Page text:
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Beware of bacterial soft rot on transplants due to recent rain

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The tremendous amount of rain that has fallen over much of Kentucky during the past month, along with extended periods of cool and overcast weather, is really starting to push outbreaks of diseases in tobacco float beds. We received almost thirteen inches of rainfall, alone in April and more than four inches of rainfall in early May. There have been reports of target spot, Sclerotinia collar rot, and Pythium root rot across the state.

Temperatures are bound to increase over the next couple of weeks, making conditions favorable for blackleg as you attempt to hold plants until it’s dry enough to set. Kenny Seebold, UK Extension Plant Pathologist, provides some helpful disease management advice to protect your float plants.
 
Warm, humid conditions in the float bed are the ideal environment for Erwinia carotovora subsp.carotovora, and other bacterial species that cause blackleg. Initially, organic matter in trays or wounded tissues, are colonized by the blackleg pathogen. Debris and leaf tissue infected by Erwinia appear necrotic and “slimy.” Systemic infections, which arise when Erwinia moves from debris or wounded tissues into healthy plants, result in darkening of the stem that tends to move up one side of the seedling primarily, hence the name “blackleg.” Affected areas of the stem may also show splitting, and in advanced stages, seedlings will collapse.

Under favorable conditions, blackleg will spread rapidly, causing significant loss of useable transplants in as few as 1-2 days. The bacteria that cause blackleg are essentially parasites of wounded or stressed tissue, and are plentiful in soil and on leaf surfaces. Because the pathogens are always present, development of disease is dependent on a favorable environment and plentiful food (in the form of plant debris or wounded/stressed tissue).Factors that may lead to outbreaks of blackleg include: high nitrogen levels (>150 ppm), warm temperatures (>75 degrees F), high humidity, long periods of leaf wetness, and plant injury (stress and wounding). The latter occurs routinely during clipping and can lead to rapid spread of bacterial soft rot if carried out when plants are wet.

Cultural practices are the most important ways to prevent bacterial diseases. Provide adequate ventilation to shorten the length of time that foliage stays wet– this may be the most important of all management practices to reduce the incidence of blackleg.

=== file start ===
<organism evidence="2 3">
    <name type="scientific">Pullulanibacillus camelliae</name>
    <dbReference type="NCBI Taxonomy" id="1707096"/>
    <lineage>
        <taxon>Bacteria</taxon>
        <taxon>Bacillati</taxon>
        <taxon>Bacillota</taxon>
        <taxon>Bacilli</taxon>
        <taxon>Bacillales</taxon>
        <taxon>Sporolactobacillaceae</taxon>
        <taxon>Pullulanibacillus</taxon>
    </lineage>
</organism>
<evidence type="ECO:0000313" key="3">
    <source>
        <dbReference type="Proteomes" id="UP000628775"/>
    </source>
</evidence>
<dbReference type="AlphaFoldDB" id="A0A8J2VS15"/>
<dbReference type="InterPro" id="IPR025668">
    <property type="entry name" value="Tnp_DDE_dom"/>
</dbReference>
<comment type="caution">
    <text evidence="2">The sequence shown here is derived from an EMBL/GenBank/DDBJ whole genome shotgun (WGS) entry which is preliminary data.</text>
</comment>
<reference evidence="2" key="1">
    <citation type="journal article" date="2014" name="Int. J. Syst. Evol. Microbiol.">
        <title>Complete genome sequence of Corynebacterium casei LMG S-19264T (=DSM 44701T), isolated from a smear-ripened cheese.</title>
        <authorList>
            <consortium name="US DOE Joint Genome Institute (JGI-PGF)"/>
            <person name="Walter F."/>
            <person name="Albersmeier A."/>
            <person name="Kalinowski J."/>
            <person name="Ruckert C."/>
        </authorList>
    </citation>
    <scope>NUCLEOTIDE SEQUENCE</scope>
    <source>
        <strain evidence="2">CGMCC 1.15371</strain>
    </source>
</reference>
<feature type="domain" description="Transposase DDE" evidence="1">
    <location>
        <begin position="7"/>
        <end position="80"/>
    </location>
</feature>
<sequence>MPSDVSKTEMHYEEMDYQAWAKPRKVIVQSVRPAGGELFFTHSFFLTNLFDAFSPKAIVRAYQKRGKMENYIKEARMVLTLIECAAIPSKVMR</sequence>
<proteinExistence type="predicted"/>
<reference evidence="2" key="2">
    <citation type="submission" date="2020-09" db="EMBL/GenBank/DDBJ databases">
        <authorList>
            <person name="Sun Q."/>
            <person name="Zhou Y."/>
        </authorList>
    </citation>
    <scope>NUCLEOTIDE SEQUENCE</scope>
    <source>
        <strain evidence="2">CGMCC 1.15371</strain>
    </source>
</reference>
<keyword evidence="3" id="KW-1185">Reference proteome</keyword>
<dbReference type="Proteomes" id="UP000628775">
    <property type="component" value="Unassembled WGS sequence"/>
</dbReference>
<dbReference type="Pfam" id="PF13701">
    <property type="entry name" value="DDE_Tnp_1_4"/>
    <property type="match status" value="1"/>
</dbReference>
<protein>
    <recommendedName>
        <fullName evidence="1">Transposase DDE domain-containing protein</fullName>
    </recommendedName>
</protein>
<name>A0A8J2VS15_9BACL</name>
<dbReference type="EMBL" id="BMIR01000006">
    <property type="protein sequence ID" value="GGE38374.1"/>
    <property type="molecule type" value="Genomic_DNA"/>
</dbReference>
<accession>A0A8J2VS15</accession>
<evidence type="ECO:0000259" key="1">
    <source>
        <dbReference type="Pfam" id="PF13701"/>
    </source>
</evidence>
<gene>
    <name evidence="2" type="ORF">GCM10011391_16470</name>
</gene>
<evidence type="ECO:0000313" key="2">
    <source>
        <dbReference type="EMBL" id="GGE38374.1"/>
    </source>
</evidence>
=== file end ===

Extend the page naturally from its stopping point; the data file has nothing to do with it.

Most outbreaks we see are associated with warm temperatures and excessive moisture on float plants. Avoid over-fertilizing, a practice referred to as “pushing” seedlings, as this leads to dense, lush growth that is more susceptible to disease and takes longer to dry. Clip and handle plants only after they have been allowed to dry properly.

Leaf debris left behind after clipping can serve as a starting point for the pathogens that cause blackleg and should be removed promptly. Along with maintaining good airflow in the float system, keeping as much leaf debris out of the beds as possible is a key to holding blackleg in check.

Chemical options for control of blackleg are limited. Agricultural streptomycin can be used in outdoor plant beds to suppress bacterial diseases, but is not specifically labeled for use in transplant facilities. However, because the use of agricultural streptomycin is not expressly prohibited in transplant production, EPA rules allow its use in the float system.

Streptomycin provides only moderate suppression of blackleg, though, and growers who choose to apply the material in the greenhouse must accept all liability. Apply 3-5 gallons of a 100-200 ppm solution of streptomycin to 1000 sq. feet of float bed. This use rate translates to 0.5-1 lb per 100 gallons of water, or 1-2 teaspoons per gallon. Apply streptomycin before symptoms appear for best results, using the lowest rate. Use the 200-ppm rate immediately after the appearance of symptoms of blackleg. Some plant injury maybe observed when applying the higher rate. Refer to the product label and the “2011-2012 Kentucky-Tennessee Tobacco Production Guide” (ID-160) for more information. The guide can be found online at www.uky.edu/Ag/TobaccoProd/pubs/id160.pdf.

As you attempt to hold float plants until soils are dry enough for setting, you will need to lower nitrogen levels to 50-75 ppm to harden them off. The danger, here, is that they will be much more susceptible to disease attack. Be very sure to keep a good disease prevention spray program in place until the plants are set.

For more information, call the Trimble County Extension Office at 502-255-7188.
Source: Kenny Seebold, University of Kentucky, College of Agriculture.

Michael Pyles is Trimble County’s Cooperative Extension agent for agriculture.